Bill Brown is the author of eleven poetry collections and a writing textbook. The National Foundation for Advancement in the Arts awarded him The Distinguished Teacher in the Arts. He has been a Scholar in Poetry at the Bread Loaf Writers Conference, a Fellow at the Virginia Center for the Creative Arts, and a two-time recipient of Fellowships in poetry from the Tennessee Arts Commission. Brown has published hundreds of poems and articles in college journals, magazines and anthologies. The Tennessee Writers Alliance named Brown the 2011 Writer of the Year. His new and selected collection, The Cairns, is just out from 3: A Taos Press in Denver. He lives with his wife, Suzanne, and a tribe of cats in the hills north of Nashville.

No People Without Dogs

Thanks to the Mohave Review for publishing five, count ’em, poems.
Here is one. It was inspired by a great course I took this summer with our state archeologist, Dr. Eric Blinman. And the dogs of Brown Caste Ranch.

there are no people
without dogs

the obsidian projectile
has a tail
like a comet

pierces
to the bone
enters
the americas

no self—without what?
the ribcage
of the mother?
or maybe
we simply emerged
out of the subway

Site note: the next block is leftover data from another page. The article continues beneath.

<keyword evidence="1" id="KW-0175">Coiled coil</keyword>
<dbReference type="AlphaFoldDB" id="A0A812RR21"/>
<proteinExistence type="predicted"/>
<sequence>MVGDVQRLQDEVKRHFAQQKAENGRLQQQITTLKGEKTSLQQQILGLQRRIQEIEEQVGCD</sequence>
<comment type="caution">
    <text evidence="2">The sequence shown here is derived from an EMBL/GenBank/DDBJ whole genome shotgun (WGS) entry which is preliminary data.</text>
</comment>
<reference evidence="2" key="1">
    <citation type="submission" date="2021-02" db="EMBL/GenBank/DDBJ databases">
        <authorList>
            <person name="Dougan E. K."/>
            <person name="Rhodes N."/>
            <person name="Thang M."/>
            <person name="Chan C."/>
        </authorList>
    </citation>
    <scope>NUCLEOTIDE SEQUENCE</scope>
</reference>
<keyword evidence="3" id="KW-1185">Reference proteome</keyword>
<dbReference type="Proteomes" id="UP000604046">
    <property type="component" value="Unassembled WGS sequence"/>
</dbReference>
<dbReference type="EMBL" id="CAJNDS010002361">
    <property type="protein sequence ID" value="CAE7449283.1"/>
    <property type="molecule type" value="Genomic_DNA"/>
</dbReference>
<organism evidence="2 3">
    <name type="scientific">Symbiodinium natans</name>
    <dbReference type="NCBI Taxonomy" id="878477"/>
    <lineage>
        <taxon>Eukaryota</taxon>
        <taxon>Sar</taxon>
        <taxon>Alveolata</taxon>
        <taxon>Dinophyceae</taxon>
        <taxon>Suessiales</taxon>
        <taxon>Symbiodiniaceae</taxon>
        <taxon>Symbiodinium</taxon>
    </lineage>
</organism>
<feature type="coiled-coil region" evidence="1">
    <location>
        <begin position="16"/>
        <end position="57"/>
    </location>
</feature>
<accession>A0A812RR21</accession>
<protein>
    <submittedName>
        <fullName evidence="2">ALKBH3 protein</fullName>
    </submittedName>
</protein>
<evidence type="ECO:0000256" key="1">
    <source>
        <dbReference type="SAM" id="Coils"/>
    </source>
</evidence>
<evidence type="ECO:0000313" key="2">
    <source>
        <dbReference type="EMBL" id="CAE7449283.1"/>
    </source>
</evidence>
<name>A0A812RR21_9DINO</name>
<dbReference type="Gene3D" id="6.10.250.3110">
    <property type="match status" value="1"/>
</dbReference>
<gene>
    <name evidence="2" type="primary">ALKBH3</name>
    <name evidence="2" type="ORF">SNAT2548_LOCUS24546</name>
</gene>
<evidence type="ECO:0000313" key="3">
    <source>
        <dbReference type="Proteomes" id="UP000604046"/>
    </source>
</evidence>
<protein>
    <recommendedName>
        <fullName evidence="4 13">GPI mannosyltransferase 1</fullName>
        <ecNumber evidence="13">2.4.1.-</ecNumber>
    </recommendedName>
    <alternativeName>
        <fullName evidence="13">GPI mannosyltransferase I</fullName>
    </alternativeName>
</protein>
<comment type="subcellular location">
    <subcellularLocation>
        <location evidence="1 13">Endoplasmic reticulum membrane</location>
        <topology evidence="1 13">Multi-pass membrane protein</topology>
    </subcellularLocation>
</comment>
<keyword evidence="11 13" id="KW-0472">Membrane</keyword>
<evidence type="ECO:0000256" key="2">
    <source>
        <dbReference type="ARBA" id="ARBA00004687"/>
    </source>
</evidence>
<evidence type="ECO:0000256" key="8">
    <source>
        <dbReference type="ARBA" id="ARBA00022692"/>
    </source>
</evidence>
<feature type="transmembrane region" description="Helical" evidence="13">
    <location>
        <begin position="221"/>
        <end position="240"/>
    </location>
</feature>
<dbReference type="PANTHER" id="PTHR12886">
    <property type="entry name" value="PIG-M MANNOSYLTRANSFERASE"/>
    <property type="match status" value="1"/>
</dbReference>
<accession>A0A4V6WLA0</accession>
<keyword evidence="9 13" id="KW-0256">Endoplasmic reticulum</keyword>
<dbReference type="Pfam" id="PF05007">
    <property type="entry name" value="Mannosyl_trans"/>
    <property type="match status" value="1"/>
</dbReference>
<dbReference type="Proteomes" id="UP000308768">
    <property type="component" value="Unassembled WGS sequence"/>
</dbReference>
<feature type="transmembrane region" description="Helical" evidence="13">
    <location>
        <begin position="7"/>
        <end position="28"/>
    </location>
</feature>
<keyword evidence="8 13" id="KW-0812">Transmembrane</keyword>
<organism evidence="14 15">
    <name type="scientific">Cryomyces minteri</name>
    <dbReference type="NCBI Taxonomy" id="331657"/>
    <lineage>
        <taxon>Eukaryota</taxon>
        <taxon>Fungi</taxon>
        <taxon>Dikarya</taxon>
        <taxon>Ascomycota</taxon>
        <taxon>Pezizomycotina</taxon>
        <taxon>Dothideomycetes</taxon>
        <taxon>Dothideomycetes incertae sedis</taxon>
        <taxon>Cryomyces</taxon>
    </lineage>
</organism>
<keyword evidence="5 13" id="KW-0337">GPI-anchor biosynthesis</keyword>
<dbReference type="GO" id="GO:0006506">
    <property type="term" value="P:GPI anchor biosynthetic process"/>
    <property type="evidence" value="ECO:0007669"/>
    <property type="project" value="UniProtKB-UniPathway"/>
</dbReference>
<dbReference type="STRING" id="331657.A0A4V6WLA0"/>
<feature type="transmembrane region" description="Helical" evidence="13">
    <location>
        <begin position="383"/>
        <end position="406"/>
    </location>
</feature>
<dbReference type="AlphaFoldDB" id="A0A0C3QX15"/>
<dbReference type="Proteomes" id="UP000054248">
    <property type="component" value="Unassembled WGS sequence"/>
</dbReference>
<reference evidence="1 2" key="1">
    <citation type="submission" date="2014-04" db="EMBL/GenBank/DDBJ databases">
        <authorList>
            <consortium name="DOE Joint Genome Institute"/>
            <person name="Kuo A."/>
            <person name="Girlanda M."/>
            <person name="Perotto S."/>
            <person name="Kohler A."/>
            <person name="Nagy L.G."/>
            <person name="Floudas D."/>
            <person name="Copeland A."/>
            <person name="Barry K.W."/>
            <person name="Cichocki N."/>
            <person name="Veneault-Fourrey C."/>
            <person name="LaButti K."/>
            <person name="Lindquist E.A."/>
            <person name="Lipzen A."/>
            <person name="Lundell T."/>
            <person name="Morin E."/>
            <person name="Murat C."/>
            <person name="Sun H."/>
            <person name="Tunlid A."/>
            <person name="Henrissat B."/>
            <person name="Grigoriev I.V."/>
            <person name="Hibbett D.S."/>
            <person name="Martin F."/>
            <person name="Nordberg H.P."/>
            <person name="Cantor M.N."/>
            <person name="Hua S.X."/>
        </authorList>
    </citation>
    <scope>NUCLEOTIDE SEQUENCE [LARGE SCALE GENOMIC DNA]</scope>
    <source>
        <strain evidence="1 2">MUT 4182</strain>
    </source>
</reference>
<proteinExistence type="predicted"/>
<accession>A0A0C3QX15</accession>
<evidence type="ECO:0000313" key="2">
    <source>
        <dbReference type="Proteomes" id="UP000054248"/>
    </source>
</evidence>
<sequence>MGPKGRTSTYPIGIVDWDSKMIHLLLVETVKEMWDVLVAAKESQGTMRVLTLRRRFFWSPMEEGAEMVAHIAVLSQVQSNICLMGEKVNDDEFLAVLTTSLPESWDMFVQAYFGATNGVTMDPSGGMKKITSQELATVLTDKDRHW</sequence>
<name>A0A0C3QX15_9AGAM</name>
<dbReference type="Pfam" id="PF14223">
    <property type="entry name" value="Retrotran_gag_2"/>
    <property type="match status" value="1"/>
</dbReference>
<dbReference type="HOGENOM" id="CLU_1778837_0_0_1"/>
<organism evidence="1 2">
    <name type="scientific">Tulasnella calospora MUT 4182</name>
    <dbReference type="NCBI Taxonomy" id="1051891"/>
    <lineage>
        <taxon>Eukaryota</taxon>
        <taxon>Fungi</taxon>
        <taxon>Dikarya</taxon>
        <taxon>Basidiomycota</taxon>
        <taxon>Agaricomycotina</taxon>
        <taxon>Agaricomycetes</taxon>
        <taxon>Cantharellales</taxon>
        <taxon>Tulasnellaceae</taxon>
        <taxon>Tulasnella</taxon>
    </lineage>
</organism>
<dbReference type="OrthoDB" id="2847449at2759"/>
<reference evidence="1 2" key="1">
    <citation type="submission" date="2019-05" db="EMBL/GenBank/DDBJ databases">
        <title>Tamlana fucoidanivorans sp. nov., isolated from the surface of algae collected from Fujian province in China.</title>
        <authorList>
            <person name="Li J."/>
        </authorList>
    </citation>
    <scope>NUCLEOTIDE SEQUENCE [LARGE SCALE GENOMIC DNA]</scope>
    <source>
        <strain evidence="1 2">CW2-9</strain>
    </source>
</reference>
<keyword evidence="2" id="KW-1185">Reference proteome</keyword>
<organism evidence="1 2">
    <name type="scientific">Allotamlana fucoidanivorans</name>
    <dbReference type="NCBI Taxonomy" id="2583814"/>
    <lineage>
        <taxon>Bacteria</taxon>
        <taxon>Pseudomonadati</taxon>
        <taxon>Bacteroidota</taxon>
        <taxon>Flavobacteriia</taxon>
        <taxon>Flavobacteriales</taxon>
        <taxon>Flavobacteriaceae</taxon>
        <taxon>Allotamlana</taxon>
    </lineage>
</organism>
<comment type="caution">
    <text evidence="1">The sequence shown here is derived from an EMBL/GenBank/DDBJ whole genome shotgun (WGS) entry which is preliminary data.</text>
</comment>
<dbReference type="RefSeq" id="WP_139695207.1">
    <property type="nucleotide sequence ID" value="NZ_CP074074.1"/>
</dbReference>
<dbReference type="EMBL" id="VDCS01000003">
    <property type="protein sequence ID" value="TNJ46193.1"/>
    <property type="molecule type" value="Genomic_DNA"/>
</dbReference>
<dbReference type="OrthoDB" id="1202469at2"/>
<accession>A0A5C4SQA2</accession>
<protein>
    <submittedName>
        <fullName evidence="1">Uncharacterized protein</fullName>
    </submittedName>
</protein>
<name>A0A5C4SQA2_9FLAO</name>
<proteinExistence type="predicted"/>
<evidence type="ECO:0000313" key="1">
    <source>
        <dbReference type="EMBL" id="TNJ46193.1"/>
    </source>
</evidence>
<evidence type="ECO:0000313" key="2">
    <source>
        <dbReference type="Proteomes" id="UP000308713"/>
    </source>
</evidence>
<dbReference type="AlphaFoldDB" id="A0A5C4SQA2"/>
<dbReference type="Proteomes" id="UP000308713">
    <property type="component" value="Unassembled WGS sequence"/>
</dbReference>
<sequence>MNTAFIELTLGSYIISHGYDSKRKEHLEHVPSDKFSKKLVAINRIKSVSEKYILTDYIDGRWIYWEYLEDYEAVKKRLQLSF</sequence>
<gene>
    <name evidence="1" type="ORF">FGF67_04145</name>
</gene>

on the streets of Manhattan

no cities
without grain
and no granaries
without the cats
of Anatolia
who make themselves
at home

it’s quiet here
in the RV
sunrise
in the basin land
the view
of three mountain ranges

when I step out
the black dogs greet me
with as much joy
as if I’d been gone’
forever

Intimate Truths By Karla Linn Merrifield

Intimate Truths

By Karla Linn Merrifield

Seek “deepest truths” and “truthiness.” Be emotionally/psychologically “genuine.” Strive for a “synthesis between the accurate and the felt.” Follow Keats’s “objective correlative” prescription. Yes! Agreed! All valid touchpoints for approaching the art of haiku.

But, I’d like to add a few words to Miriam’s Well’s continuing haiku discussion in light of my John Sloan haiga, which readers first heard about four months ago (https://miriamswell.wordpress.com/2018/08/02/some-fascinating-new-work-from-karla-linn-merrifield-haiga/).

For this redux, I’m taking Keats’s objective correlative a step further.  Perhaps more so than other poetry forms, the haiku demands that the poet enter into an intimate relationship between herself and the few tightly wrought words that arise from the objective correlative.  The constraints of the form with its required compression of thought make for a profound intimacy that compels haiku poets toward genuine feeling.